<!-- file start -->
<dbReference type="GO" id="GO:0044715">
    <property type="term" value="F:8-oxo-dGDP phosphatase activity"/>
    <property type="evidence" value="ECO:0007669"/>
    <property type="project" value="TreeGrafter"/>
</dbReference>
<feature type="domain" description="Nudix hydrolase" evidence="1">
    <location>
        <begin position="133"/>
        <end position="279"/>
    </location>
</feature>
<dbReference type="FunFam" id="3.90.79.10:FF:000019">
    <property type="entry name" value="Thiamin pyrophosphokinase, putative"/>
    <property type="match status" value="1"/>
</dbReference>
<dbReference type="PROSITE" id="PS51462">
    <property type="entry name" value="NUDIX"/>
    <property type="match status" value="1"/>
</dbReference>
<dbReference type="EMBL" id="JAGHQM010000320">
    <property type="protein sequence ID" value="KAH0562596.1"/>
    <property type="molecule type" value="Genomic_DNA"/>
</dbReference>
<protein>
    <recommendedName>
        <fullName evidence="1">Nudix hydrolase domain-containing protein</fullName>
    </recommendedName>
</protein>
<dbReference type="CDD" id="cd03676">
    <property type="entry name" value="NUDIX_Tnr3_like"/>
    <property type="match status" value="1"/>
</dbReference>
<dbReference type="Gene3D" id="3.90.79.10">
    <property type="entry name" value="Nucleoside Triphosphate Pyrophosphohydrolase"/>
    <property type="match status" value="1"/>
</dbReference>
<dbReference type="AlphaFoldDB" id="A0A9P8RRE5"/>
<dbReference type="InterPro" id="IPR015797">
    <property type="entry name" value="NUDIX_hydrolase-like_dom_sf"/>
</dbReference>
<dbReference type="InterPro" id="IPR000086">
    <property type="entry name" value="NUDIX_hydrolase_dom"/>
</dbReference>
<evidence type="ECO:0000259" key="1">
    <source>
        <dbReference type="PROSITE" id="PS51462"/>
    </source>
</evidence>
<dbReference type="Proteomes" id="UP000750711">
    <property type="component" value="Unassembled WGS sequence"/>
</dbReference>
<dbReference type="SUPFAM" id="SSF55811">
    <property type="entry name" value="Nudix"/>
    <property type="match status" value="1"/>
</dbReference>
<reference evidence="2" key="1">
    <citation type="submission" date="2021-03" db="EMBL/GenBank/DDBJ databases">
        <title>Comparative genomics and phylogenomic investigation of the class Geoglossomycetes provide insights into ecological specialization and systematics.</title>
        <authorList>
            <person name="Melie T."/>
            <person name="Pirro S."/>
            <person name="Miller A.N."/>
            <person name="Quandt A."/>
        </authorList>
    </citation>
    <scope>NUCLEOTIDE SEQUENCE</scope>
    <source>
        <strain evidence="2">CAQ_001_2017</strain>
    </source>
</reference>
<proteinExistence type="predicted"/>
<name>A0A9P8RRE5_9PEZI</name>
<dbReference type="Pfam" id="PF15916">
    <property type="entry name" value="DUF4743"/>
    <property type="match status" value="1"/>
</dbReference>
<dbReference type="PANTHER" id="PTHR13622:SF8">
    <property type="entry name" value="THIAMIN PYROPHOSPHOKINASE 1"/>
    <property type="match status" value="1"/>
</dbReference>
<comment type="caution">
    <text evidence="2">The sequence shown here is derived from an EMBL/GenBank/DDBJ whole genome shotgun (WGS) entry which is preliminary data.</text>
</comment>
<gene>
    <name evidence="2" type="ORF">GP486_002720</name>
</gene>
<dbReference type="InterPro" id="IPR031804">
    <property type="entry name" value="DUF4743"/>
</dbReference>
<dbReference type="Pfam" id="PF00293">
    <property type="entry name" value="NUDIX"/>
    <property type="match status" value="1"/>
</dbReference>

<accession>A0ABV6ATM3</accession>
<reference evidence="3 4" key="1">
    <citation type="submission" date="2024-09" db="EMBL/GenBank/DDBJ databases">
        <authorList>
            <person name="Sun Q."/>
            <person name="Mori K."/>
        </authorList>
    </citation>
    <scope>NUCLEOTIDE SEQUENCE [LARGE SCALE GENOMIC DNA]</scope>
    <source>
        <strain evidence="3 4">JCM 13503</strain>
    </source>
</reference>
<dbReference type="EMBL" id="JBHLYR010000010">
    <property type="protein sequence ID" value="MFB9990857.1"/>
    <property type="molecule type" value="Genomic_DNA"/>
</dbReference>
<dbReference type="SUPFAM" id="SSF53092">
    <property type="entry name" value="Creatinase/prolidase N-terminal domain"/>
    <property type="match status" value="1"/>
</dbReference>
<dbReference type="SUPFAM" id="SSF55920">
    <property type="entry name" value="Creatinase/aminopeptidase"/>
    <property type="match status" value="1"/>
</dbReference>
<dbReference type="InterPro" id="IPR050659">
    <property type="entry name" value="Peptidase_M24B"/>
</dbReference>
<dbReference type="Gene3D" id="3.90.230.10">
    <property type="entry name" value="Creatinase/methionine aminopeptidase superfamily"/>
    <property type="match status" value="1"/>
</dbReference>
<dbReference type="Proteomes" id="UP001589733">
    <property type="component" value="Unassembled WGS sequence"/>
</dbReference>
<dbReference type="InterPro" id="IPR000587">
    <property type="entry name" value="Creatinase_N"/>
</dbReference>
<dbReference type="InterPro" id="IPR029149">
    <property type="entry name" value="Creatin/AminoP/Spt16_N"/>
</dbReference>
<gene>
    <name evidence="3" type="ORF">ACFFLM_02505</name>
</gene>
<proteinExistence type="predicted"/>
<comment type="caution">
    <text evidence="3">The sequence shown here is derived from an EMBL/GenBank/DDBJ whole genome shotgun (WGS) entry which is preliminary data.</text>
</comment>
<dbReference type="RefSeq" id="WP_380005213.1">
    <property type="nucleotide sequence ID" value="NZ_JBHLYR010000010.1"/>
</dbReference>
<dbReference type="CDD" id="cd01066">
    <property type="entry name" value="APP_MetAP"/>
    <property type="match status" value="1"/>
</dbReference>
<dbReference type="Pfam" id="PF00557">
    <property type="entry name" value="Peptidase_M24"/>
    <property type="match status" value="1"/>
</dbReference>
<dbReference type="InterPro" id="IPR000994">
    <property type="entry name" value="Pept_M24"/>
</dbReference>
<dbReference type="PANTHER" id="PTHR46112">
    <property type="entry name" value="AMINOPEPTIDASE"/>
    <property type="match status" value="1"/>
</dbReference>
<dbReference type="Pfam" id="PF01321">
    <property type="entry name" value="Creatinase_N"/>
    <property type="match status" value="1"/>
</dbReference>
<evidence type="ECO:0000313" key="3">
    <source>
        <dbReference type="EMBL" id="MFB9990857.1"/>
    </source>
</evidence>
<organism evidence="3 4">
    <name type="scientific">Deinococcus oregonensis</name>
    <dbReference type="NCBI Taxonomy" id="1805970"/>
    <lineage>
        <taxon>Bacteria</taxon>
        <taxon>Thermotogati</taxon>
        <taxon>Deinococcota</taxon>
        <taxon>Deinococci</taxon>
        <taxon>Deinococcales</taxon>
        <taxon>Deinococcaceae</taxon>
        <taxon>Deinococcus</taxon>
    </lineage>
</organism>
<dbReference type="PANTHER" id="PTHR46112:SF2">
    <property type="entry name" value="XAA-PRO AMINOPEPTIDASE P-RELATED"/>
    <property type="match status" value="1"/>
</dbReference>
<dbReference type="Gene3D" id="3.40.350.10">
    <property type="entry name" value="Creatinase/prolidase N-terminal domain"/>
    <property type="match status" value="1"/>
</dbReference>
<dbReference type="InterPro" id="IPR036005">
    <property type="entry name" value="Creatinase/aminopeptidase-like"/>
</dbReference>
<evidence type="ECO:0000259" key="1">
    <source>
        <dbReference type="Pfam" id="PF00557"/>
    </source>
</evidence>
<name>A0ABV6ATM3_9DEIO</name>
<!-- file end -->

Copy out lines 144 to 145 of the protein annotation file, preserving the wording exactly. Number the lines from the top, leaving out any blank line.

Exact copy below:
</dbReference>
<dbReference type="CDD" id="cd01066">